Making our way through the electronic gates into Plettenberg Bay Game Reserve, there was a real sense of anticipation after seeing the sign at the entrance warning of ‘Danger! Live animals!’ We drove slowly over the dirt track which snaked through a wide expanse of open space – some nearly 5,500 acres – and followed the directions towards the main lodge. Suddenly, there was an excited squeal from the backseat. “There’s giraffe, mummy! A GIRAFFE!” As the car slowed down to a standstill, Monkey hadn’t been mistaken. Right by our car was a giraffe, happily minding his own business and chomping away at the top of a tree. From this moment, we all knew we would be in for a magical few hours.
Plettenberg Bay Game Reserve
Plettenberg Bay Game Reserve is the Southern Cape’s biggest game reserve and is home to Africa‘s Big Five – elephant, rhino, buffalo, lion and leopard. I have always wanted to go on a game drive but wasn’t sure that it would be possible with two young children.
So my first thought was to choose an experience which would give us a taste of what a safari would be like and, after reading about Plettenberg Game Reserve’s two-hour drive, I felt this was the perfect antidote to testing the waters.
What sealed the deal for me was that young children are welcome, even babies. When I emailed ahead of time double-checking that Peanut would be allowed to ride on the truck with us, they reassured me that as long as he was in a carrier it would be fine.
After being checked in at reception, we were all wowed by the different animal artefacts and decorations adorning this huge expanse of space – from skins, to horns, and to my horror, elephant leg stools! I was reassured by a member of staff that these were taken from an elephant that had died of natural causes, but still, it makes me shudder thinking about them now…
As more visitors arrived, we were ushered to the disembarkation point onto a huge truck with barriers and a roof. The four of us fit comfortably onto the back seat, with the baby in a sling sitting on my lap.
Monkey clocked the ranger’s rifle straightaway and began asking us why this would be needed. Now, I’m not sure if the ranger was jesting a little, but he told Monkey it was for our protection, and to make sure he didn’t stick his arms out of the truck in case a lion might mistake him for dinner. All of us laughed, rather nervously, and then he accelerated and we were off!
The game drive is meant to only be two-hours, but take this with a huge pinch of salt. As our driver explained, in order for visitors to get the best out of the experience, this would mean seeing as many of the animals as possible. Unfortunately, they don’t always play ball, so the ranger has to use his know-how to drive us to the best viewing spots and to where he thinks some of these creatures might be hiding out.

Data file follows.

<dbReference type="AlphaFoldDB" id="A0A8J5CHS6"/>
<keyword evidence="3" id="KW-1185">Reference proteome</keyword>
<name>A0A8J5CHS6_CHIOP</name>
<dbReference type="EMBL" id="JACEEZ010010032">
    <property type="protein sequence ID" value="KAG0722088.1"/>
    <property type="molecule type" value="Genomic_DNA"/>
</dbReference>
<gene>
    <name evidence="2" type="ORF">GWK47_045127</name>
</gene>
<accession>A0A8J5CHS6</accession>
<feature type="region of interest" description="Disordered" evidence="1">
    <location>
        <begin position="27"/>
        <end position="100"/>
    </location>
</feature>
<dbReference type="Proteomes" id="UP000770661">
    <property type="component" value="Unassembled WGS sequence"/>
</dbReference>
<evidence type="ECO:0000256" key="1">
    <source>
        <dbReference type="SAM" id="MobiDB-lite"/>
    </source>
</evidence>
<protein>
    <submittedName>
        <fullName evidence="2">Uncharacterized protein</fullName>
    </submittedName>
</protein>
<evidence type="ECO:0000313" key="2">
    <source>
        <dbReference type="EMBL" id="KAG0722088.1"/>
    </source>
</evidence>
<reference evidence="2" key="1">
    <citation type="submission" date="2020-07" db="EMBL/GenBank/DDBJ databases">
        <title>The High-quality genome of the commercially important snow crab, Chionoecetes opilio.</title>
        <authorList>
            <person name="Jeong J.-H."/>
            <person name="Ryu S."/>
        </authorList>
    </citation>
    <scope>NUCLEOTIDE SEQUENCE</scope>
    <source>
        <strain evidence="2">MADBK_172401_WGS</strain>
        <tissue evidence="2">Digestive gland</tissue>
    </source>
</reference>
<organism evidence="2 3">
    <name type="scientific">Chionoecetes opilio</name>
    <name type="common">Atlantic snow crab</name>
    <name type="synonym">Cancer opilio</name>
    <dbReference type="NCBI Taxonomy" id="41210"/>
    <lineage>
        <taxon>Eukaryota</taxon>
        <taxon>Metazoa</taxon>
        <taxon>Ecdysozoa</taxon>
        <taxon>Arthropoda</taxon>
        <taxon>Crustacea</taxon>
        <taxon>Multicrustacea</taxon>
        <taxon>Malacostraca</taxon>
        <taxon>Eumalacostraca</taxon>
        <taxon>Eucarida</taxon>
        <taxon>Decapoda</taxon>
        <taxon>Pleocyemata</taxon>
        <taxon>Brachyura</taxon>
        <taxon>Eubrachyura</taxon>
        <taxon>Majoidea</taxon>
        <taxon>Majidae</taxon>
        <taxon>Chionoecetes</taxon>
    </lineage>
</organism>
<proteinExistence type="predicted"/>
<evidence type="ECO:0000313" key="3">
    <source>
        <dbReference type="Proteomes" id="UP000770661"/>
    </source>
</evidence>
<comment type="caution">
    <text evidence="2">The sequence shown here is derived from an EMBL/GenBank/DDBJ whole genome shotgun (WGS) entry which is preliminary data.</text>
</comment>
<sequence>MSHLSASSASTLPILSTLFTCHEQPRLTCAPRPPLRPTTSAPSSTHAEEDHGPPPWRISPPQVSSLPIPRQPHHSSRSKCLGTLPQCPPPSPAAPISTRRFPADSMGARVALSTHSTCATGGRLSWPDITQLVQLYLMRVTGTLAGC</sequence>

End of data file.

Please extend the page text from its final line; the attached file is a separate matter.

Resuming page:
Our drive took more than three hours, and remarkably the baby was relatively calm. There was a moment where he really didn’t want to be strapped to me, but luckily I had brought plenty of snacks – and perhaps it was also the bumpy motion of the truck that eventually sent him off to sleep for a good 30 minutes.
Unfortunately, we were all cold, though, because we weren’t dressed appropriately. It was a relatively hot day, but under the roof of the truck with no sunshine to warm our skins, mixed with the rushing cold winds that came through as we were speeding along, meant we had goosebumps most of the way around, not helped by the fact we noticed other guests in different trucks had blankets! Our ranger had been so keen to get going, he’d forgotten to bring the onboard.
Did it ruin our enjoyment – not really because, during our time we saw so many amazing animals up close, it really was quite spectacular. From a baby giraffe and elephants to rhinos and leopards, buffalo, wildebeest and zebras, as well as crocodiles. Did we get to the see the Big Five? Yes, we did! But we were a little disappointed not to be able to spot any of the Reserve’s hippos – we think they were hiding under water as we came past. Here are the highlights in photos below:
Once we had finished, we made our way to the cafe/garden area where we ordered a bite to eat – the kids happily munched on a cheese toastie and chips and afterwards, having fun in the playground. My husband and I marvelled at the backdrop of the foothills of the Tsitsikamma Mountains whilst pushing the baby on a swing. We were still in awe of all the wonderful animals we had just seen. It had been an amazing morning and we continued to discuss how fantastic it would be to actually stay on the Reserve itself in one of their many lodges.
After the children began to tire, we decided that as much as we were enjoying our surroundings, it was time to leave. Perhaps it helped that both the kids were so well behaved, and that Monkey was excitedly asking questions about the animals he had spied, but there was one thing for certain – our first experience of a safari game drive was a huge success and we all agreed this wouldn’t be the last one we’d go on…
• A safari game drive at Plettenberg Bay Game Reserve costs R690 (£42) per adult and R190 (£12) for children 2+